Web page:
St. John's Church is one of the oldest churches in the Montenegro coastal region, which was built, according to oral tradition, in the 7th century. It was a Cathedral until 1828, when the Diocese of Budva was abolished. The Cathedral was damaged in the earthquake of 1667, after which it was reconstructed on several occasions, while its high tower, which dominates the town, was erected in 1867. Next to the church, there is the former Bishop’s court complex.
The church features several objects of cultural and historical value and, among its numerous old Icons, the most notable is one of the Virgin Mary with Christ called the Madonna in Punta. It is also known as the Madonna of Budva or the Great Panagia (“the saint of all that is holy”). In 1807, it was brought from the Church of Santa Maria in Punta and is now considered to be the shrine of the Patron Saint of the town and its inhabitants, protecting them both from plague and pirate raids. In the 1970s, the original classical altar was removed from the church, and a new altar wall – a mosaic made of mural glass covering an area of 40 square metres – was created by the well-known Croatian painter, Ivo Dulcic.References:
The Beckov castle stands on a steep 50 m tall rock in the village Beckov. The dominance of the rock and impression of invincibility it gaves, challenged our ancestors to make use of these assets. The result is a remarkable harmony between the natural setting and architecture.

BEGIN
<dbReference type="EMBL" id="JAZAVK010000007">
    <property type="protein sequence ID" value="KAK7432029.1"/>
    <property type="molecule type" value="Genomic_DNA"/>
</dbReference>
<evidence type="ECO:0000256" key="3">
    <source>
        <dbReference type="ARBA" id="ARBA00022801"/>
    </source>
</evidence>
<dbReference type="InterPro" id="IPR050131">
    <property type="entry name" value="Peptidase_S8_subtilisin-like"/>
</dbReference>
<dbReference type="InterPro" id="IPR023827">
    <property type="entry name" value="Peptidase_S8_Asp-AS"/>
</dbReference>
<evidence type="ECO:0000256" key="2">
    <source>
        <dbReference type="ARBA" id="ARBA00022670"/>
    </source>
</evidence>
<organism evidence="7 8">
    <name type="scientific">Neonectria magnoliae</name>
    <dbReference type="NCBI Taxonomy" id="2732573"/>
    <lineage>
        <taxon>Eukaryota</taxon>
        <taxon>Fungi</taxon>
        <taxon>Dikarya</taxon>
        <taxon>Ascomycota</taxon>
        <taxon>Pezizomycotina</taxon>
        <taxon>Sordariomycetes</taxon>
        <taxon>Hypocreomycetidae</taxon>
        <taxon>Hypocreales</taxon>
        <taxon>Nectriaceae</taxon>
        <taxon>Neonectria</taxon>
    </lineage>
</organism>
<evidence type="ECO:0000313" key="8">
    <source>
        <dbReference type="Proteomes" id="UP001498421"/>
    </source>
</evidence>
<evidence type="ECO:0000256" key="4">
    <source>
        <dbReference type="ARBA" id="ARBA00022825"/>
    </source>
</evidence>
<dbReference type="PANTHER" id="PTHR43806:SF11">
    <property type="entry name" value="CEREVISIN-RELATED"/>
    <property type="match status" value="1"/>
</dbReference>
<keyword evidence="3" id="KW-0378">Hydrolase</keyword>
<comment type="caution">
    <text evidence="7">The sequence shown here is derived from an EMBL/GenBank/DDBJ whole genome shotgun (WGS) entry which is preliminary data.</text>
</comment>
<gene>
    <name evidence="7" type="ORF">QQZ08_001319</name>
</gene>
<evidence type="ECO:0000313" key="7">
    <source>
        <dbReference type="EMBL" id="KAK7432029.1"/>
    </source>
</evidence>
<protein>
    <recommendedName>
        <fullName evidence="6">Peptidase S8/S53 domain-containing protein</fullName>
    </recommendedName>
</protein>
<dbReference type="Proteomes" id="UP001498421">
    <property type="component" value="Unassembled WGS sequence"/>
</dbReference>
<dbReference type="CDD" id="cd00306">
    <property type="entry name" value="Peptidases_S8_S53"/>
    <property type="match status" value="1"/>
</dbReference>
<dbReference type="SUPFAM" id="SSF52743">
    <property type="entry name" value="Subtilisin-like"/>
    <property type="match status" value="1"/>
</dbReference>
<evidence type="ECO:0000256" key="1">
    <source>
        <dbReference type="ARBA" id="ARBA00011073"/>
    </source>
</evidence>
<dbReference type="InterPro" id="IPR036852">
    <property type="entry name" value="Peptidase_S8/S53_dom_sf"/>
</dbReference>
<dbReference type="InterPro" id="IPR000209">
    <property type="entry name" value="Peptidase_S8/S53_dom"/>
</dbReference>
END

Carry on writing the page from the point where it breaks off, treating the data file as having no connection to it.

The castle first mentioned in 1200 was originally owned by the King and later, at the end of the 13th century it fell in hands of Matúš Èák. Its owners alternated - at the end of the 14th century the family of Stibor of Stiborice bought it.
The next owners, the Bánffys who adapted the Gothic castle to the Renaissance residence, improved its fortifications preventing the Turks from conquering it at the end of the 16th century. When Bánffys died out, the castle was owned by several noble families. It fell in decay after fire in 1729.
The history of the castle is the subject of different legends. One of them narrates the origin of the name of castle derived from that of jester Becko for whom the Duke Stibor had the castle built.
Another legend has it that the lord of the castle had his servant thrown down from the rock because he protected his child from the lords favourite dog. Before his death, the servant pronounced a curse saying that they would meet in a year and days time, and indeed precisely after that time the lord was bitten by a snake and fell down to the same abyss.
The well-conserved ruins of the castle, now the National Cultural Monument, are frequently visited by tourists, above all in July when the castle festival takes place. The former Ambro curia situated below the castle now shelters the exhibition of the local history.